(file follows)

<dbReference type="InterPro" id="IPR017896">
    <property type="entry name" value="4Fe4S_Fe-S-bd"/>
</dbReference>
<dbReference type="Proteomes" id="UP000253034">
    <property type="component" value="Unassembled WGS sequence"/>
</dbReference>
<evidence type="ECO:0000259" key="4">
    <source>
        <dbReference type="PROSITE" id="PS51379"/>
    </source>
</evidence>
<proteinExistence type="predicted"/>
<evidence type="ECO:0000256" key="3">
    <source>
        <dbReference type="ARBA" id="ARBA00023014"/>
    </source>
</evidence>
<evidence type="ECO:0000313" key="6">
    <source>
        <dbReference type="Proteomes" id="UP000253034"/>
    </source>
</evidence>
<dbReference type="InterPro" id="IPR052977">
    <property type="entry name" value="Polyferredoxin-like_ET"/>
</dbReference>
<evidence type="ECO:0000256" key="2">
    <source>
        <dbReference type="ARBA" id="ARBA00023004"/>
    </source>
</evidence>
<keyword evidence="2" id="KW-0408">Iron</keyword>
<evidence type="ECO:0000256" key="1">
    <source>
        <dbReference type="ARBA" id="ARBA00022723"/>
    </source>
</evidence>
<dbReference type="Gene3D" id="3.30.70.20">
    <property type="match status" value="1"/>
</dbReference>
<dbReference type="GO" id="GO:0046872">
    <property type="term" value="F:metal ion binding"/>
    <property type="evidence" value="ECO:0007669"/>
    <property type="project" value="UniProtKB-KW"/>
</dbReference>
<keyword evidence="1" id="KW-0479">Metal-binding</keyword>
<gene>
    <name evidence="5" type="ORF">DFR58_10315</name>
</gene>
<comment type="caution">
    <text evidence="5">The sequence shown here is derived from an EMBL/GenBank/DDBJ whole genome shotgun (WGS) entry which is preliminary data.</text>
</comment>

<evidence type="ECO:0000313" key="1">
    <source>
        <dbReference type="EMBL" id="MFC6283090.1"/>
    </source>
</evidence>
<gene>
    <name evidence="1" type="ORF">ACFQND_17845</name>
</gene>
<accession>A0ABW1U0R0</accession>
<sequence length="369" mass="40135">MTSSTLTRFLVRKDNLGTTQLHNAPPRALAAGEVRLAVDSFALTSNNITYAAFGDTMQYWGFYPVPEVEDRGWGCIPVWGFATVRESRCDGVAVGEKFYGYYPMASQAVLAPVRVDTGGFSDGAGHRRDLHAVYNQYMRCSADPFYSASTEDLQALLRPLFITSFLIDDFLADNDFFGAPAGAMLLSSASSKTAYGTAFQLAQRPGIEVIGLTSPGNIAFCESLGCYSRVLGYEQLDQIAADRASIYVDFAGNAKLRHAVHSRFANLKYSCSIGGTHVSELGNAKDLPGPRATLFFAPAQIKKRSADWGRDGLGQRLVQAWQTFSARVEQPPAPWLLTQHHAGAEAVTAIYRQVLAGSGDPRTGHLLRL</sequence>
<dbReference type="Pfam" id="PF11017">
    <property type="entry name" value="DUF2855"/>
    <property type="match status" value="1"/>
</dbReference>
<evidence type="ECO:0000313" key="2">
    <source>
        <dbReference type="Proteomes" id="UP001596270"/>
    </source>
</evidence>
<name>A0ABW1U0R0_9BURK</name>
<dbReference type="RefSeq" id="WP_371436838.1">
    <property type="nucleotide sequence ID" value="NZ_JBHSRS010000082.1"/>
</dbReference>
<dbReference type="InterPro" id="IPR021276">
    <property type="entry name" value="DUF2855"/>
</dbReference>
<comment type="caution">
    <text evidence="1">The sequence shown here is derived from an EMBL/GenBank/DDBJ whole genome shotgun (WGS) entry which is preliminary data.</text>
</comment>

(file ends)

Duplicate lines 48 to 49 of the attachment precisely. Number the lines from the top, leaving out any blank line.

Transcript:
</gene>
<comment type="caution">